A Private Tree for My DNA Results

Regular readers know that my family tree is full of relatives who are related to me in multiple ways and with relatives with whom I share relatives through connections they have with each other but do not have with me.

It’s confusing when a significant proportion of your tree came from a handful of areas and settled in one area and have lived there for nearly one hundred and fifty years. It makes the DNA matches and shared matches a twisted and tangled knot that makes seems like an infinite number of Mobius strips intertwined with each other.

To help deal with that, I have a working “tree” where that includes my known ancestors and as many of their descendants as I can reasonably locate. For some of those descendants, I have traced their “other ancestors,” ones that they do not share with me. Depending upon how the match and I are related to them, I may have traced that tree rather extensively. There may be errors in that portion of the tree and most of these families have not been researched extensively or exhaustively and some of this research has been somewhat superficial–at the risk of being perfectly honest.

Keep in mind that these people who have been researched in a somewhat superficial manner have no real bearing on my ancestry at all. These are great-great-grandparents of my third cousin on the “other side” of the family (the mother’s side who came from New England when I’m related to the father’s side from Maryland). They’ve only been traced to potentially help me with some of the shared DNA matches. Their connection to the ancestors and families I am working on is extremely tangential. These are not associates of my ancestors. These are people who lived hundreds of miles from my relatives and whose great-granddaughter eventually married a relative of mine.

That tree with all those extraneous names to use my own DNA analysis is kept private. It is not shared. It is not posted online. Why? Because I have not “worked it up” as well as I do the tree on my ancestors and their own family networks. It’s just for my own analytical work.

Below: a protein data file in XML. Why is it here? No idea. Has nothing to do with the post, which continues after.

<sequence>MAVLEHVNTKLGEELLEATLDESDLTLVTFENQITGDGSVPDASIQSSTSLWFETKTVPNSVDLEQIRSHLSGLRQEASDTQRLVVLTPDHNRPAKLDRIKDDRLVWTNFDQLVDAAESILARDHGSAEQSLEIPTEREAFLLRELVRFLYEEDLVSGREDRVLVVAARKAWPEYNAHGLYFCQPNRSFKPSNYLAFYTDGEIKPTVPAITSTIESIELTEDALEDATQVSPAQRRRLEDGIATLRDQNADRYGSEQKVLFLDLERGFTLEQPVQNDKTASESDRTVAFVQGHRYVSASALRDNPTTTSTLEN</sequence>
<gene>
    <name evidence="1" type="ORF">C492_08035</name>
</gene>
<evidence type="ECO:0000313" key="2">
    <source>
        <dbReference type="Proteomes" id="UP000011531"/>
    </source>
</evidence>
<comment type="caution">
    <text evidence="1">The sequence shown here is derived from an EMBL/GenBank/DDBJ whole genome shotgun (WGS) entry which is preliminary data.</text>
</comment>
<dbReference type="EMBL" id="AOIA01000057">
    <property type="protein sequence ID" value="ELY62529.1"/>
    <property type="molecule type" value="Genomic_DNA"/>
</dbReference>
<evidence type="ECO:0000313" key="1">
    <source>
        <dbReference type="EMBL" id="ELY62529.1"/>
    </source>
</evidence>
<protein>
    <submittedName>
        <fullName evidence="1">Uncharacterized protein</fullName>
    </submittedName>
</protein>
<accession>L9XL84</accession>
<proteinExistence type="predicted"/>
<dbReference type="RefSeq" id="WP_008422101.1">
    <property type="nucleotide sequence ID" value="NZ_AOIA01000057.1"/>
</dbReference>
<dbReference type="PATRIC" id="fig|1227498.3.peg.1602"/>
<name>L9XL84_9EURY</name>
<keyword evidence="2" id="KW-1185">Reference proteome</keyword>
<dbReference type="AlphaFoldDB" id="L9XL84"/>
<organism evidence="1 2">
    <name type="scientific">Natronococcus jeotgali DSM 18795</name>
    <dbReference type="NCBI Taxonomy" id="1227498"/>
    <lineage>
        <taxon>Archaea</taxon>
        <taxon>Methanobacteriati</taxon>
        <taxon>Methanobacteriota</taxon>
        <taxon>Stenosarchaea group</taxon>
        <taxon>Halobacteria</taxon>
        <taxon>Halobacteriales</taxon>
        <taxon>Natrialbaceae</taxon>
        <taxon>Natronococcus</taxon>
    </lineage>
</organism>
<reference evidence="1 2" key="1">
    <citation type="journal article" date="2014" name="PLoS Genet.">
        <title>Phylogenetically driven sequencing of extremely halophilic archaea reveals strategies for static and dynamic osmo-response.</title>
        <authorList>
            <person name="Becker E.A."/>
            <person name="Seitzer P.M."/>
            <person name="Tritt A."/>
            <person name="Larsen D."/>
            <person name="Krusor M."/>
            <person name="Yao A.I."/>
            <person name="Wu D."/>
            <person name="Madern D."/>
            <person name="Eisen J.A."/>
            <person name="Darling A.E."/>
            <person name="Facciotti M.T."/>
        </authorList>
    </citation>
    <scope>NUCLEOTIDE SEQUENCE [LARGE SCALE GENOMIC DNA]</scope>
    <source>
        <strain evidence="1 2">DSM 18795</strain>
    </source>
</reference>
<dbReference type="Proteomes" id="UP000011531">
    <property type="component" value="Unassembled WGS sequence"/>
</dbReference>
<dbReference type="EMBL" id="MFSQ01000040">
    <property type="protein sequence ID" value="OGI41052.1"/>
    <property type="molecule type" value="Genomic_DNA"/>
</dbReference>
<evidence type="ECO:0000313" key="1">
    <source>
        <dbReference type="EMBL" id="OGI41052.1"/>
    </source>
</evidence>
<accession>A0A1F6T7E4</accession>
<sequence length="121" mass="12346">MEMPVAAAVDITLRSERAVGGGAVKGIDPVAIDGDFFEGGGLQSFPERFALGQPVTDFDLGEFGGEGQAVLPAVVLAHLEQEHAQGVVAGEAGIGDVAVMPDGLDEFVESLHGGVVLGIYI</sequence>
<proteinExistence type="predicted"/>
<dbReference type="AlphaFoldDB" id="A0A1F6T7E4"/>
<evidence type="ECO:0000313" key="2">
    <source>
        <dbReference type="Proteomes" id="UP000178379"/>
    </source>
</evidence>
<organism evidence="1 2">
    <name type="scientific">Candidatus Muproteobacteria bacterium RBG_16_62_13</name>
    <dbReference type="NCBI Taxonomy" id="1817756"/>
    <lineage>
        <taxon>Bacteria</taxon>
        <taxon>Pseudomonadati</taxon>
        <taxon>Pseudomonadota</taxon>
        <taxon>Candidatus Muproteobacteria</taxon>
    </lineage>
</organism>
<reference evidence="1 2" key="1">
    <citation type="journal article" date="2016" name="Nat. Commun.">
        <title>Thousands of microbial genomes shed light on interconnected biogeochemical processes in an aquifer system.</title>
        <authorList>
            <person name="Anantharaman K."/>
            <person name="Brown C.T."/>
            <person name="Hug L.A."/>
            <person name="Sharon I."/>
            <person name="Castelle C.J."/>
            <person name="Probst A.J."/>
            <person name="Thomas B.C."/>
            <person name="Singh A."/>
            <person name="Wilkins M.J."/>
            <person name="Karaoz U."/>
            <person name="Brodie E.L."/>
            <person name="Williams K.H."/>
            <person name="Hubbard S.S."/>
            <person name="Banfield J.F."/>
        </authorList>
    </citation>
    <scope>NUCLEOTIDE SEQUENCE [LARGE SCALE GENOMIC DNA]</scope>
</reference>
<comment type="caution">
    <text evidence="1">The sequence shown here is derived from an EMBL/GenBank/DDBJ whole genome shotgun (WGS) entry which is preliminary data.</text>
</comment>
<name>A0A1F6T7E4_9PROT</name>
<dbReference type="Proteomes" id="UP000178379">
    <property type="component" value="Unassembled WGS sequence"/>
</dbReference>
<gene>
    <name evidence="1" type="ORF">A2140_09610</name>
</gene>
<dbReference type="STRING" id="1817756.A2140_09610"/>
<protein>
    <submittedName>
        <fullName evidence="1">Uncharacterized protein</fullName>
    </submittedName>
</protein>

And because of that I keep it private–I don’t want to reproduce any errors.

But I need it because it helps me to analyze all the crazy multiple relationships in my tree.


5 thoughts on “A Private Tree for My DNA Results

  1. Linda Vincent says:

    Thank you so much for this post. It’s short but addresses exactly what I have been struggling with. There are so many people out there, genealogists among them, who criticize those of us with large trees. I have done a lot of descendant work on my mom’s side and that contributes a reasonably large amount of people. But my dad’s side comes from West Virginia where everyone marries everyone else and that part of my tree is humongous. Every time I find someone new, I realize that I already had them for some other connection and that sends me off to find another fifty or a hundred people. Having all these seemingly unrelated people is very helpful because eventually it all comes around to be that I’m related to them. So I really appreciate your comments in this post. Down with the criticizers of large trees.

    • My large tree, as indicated in the post, is one that I keep private for my own personal use–largely because there are parts of it that I am not as certain about as I would like to be. That said, as mentioned, I’ve got parts of my tree that are knots that I share with others who have shared knots of their own. Knowing about their shared knots helps me when going through my matches and it cuts down on repeated work and wasted time.

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